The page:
Pro-Palestinian encampment members reject McGill’s latest offer: SPHR McGill

“No guarantee of a material and tangible result,” says a spokesperson from SPHR McGill, as the group rejects the latest offer from McGill University. They say it doesn't meet their divestment demands. Swidda Rassy reports.

By News Staff

Pro-Palestinian encampment members at McGill are rejecting the latest offer from the university. A spokesperson with SPHR McGill confirmed to CityNews Tuesday morning that it doesn’t meet their divestment demands.

McGill had tabled a new offer on Monday to McGill members of the pro-Palestinian encampment, saying they are “going beyond previous proposals,” and calling for a return to “good-faith discussions.”

“We are calling on material and tangible results for divestment,” said a spokesperson with SPHR McGill.

McGill’s new offer includes a review to explore divestment from weapons manufactures. “A review of direct equity investments in entities, regardless of the countries in which they operate, that derive a dominant portion of their direct revenues from the production of military weapons would be undertaken,” they write in a press release issued Tuesday morning.

“Their proposal is to review or pass things through [McGill’s Board of Governors] which would essentially require a vote, and so there is no guarantee of a material and tangible result,” said the spokesperson.

According to the press release, McGill will also grant a disciplinary amnesty to any McGill student or employee who participated in the encampment before June 15, but they will not extend the pardon to any acts under current investigation such as what they call the forceible entry into the James Administration Building last Thursday, the destruction of property, vandalism, etc.

“They don’t guarantee amnesty for students who were inside James Administration Building, even though their only charge is protesting against a genocide that has been funded by their administration,” said the spokesperson.

Fabrice Labeau, vice-president of administration and finance at McGill University, calls the offer “reasonable.”

“At this point of time, I think this is really the best offer we put on the table.”

Adding, “I understand that this does not align directly with the initial demands of the campers, and especially of the members of the McGill community who may be in the encampment but achieving a resolution will require a good faith discussion from both parties.”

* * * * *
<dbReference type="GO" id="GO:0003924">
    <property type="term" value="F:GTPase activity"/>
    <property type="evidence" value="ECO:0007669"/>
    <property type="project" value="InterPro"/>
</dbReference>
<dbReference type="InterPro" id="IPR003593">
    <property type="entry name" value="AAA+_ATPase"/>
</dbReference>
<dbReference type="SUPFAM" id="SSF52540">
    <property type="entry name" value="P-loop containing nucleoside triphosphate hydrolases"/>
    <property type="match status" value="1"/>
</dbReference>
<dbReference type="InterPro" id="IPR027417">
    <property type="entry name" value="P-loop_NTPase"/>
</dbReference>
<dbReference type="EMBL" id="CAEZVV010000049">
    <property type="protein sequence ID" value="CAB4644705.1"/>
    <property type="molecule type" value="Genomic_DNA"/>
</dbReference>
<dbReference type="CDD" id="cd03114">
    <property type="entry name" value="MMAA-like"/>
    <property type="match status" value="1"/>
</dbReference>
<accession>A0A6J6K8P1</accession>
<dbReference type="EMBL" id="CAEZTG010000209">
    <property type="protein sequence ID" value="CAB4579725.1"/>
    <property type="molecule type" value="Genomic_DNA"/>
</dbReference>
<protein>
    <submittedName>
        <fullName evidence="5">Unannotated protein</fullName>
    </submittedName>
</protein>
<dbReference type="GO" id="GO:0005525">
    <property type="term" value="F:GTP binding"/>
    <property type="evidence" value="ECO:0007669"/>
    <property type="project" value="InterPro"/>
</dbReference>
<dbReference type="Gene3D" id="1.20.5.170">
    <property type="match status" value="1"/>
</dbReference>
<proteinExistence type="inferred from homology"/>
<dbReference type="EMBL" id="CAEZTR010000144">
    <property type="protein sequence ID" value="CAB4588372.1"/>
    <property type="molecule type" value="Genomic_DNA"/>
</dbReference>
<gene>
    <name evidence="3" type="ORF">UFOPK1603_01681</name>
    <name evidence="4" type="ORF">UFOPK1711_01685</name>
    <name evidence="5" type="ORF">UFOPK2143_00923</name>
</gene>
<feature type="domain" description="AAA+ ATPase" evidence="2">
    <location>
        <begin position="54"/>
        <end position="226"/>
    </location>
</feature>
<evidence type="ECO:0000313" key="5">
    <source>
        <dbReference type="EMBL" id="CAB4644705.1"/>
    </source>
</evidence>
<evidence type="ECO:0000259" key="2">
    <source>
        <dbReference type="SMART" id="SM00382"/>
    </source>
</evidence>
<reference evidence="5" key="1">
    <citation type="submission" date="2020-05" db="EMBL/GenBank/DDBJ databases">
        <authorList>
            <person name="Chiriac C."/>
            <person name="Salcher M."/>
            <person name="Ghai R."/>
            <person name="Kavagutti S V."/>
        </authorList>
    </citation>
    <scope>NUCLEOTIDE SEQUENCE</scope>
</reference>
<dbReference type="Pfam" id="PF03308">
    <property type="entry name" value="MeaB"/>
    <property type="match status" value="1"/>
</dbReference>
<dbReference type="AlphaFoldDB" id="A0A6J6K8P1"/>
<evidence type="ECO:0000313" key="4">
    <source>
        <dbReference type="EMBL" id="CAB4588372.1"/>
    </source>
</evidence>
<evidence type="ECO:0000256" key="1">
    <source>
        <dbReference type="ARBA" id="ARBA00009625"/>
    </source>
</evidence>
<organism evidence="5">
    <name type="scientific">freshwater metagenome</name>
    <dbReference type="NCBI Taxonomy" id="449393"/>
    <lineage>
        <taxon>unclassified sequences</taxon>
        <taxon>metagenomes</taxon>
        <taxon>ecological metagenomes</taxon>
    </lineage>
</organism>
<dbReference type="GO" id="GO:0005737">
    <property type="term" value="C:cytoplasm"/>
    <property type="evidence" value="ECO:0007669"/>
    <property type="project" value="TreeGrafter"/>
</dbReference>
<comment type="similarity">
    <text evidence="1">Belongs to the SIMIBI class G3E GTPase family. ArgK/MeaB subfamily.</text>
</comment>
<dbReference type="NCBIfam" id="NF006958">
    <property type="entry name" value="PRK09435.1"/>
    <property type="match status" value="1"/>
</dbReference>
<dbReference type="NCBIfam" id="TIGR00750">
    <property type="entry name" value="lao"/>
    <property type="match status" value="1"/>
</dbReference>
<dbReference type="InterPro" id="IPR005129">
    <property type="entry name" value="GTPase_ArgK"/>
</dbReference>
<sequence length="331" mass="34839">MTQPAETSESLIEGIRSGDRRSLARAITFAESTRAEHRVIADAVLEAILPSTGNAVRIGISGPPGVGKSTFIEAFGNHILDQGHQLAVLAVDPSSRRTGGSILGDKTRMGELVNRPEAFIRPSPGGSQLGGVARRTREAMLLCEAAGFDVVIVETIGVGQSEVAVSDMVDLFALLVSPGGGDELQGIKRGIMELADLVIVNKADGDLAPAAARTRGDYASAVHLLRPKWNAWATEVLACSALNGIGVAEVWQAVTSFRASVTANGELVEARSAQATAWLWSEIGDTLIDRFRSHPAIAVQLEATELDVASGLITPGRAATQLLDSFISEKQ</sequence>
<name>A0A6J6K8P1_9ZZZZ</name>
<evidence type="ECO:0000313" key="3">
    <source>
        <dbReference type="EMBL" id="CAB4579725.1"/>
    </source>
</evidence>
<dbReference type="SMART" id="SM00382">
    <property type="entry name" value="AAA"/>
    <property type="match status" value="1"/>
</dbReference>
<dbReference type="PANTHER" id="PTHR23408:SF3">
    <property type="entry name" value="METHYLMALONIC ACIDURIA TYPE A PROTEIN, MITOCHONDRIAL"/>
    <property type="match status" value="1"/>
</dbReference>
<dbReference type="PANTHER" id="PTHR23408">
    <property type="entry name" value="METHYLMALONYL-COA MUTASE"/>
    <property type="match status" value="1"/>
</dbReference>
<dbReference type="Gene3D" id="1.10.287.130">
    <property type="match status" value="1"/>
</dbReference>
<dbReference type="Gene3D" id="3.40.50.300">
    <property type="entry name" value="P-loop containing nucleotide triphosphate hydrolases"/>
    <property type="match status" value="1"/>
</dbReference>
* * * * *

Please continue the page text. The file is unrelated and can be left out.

Labeau says decisions regarding divestment usually take years to sort out but this proposal offers an accelerated timeline.

“What we’re proposing here is a compressed and accelerated timeline that would lead to a decision by the December meeting of our Board of Governors.”

In addition, McGill says they will disclose all direct equity and fixed income investments below $500,000, create a mandate to support Palestinian scholarship at McGill, and leverage their Scholars at Risk program to “support scholars and students who are displaced or affected by crises in Gaza and in the Middle East. This would include extensive consultations across our community, including students.”

The offer also includes a renewed suggestion to appoint a neutral-third party mediator to facilitate the discussions

McGill university said similar proposals have led to successful resolutions and the voluntary dismantling of encampments by protesters at other universities.

“Achieving that resolution requires good-faith discussions from both parties,” reads the press release. “The University has made substantial offers on many occasions, yet encampment representatives have declared their demands non-negotiable. The university urges McGill members of the encampment to discuss this updated proposal in good faith, through a skilled and impartial mediator, in the hope of reaching a peaceful and satisfactory resolution for all.”

“The students are ashamed of their administration. We’ve seen to what extent they’re willing to go. They’re willing to unleash riot cops on their own students. They’re willing to tear gas community members, assault community members, through the riot cops,” said the spokesperson.

Adding, “The concern of the students is that their tuition money is being used to invest in weapons manufacturer companies that are manufacturing the bombs being dropped on our people in Gaza.”

The camp has been setup on the lower field of the downtown Montreal campus since April 27.

Pro-Palestinian encampment at McGill University in downtown Montreal on June 11, 2024. (Swidda Rassy, CityNews Image)
Pro-Palestinian encampment at McGill University in downtown Montreal on June 11, 2024. (Swidda Rassy, CityNews Image)

Pro-Palestinian encampment at UQAM taken down June 6

The pro-Palestinian encampment at the Université du Québec à Montréal (UQAM) was officially taken down June 6. Demonstrators had been camping there for nearly a month, but insisted that their fight for liberation of the Palestinian people was not over.

The camp had been set up in the courtyard of the Complexe des sciences Pierre-Dansereau since May 12.

Campers had said that they were satisfied with a resolution adopted by the university’s board of directors Wednesday night about the Israel-Hamas war.

In this resolution, UQAM pledged to “ensure that none of its current and future academic agreements, including those with Israeli universities, come into conflict” with certain principles

The school also made a commitment to peace and respect for international humanitarian law.

The resolution calls on the Fondation de l’UQAM to have no direct investment that profit from armaments.

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